Over the past few years the airlines and airports across Europe have been putting aside corporate interests to work together on expansion. They've been pretending great rivalry between Frankfurt, Schipol, Charles de Gaulle and Heathrow, persuading each country that it's expansion or die for their beloved hub.

We decided to do the same, which is why Plane Stupid joined campaigners from almost a dozen countries at a European aviation campaigners' get-together. People came from all over: local airport groups, environmental NGOs, direct action networks, people campaigning on climate change, noise and those just trying to save their communty from destruction.

Two days worth of chatter and we were all agreed that not only was victory possible, it was looking ever more likely. It was clear that a bit of mutual aid was just what was needed to seal the deal. Expect to see joint and co-ordinated actions and demonstrations over the coming year - both fluffy and rather spikier.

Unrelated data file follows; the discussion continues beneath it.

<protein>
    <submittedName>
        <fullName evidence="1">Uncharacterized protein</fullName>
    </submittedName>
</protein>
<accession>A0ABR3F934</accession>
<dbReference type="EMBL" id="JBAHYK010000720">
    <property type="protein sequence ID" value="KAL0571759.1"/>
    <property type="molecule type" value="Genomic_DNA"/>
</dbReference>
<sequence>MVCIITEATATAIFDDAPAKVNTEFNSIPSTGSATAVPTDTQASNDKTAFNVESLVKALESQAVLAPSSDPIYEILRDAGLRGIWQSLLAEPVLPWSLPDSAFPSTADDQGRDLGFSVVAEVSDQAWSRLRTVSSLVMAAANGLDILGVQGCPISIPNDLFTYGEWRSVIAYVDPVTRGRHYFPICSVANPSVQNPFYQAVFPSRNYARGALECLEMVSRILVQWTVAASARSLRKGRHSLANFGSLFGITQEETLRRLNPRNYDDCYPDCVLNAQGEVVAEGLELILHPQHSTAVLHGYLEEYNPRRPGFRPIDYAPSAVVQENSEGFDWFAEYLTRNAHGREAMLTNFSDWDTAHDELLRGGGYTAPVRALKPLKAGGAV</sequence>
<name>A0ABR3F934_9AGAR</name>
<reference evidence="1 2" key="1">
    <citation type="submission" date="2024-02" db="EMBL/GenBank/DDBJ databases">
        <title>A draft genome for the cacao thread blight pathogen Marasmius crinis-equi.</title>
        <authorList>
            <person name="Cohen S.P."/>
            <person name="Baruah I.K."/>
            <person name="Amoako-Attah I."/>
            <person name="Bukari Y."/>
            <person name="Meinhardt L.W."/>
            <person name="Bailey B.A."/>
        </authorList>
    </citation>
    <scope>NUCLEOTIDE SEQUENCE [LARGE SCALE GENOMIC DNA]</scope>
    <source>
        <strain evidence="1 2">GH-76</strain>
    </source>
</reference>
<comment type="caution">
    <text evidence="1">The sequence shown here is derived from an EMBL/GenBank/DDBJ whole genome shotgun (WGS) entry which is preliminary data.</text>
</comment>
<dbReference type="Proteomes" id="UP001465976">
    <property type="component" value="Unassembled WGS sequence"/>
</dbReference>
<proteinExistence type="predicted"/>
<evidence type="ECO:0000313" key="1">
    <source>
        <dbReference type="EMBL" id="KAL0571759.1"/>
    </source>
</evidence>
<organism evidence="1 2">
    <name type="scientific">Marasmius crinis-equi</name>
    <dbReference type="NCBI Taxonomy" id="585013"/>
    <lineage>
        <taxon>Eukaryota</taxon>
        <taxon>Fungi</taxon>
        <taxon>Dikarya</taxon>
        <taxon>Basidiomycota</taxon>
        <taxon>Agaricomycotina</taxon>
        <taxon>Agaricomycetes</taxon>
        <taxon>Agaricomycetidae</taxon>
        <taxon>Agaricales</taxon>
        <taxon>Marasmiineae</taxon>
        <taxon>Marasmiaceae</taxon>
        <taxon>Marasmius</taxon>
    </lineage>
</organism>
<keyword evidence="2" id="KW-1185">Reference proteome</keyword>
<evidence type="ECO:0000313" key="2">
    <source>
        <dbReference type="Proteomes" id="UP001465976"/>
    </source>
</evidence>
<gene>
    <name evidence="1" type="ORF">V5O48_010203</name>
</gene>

Tory bloggers need crash course in basic science

Teaching standards must be slipping, because the collective hivemind of conservative bloggers seem unable to grasp basic scientific stuff. According to Next Left the top 10 Tory bloggers remain unconvinced that greenhouse gas emissions lead to climate change, even though David Cameron, saviour of the centre-right, claims to have bought the argument.

This is no surprise. The ecological arrogance of those who think the planet only exists to supply them won't be diminished by something as wishy-washy as scientific consensus. After all, the free-market nutkins (most of whom are unable to work out that when Adam Smith talks of a market, he might not be referring to 21st century international globalisation, Ponzi schemes and sub-prime derivatives) never cared how many people they exploited, so why should they suddenly start caring about polar bears?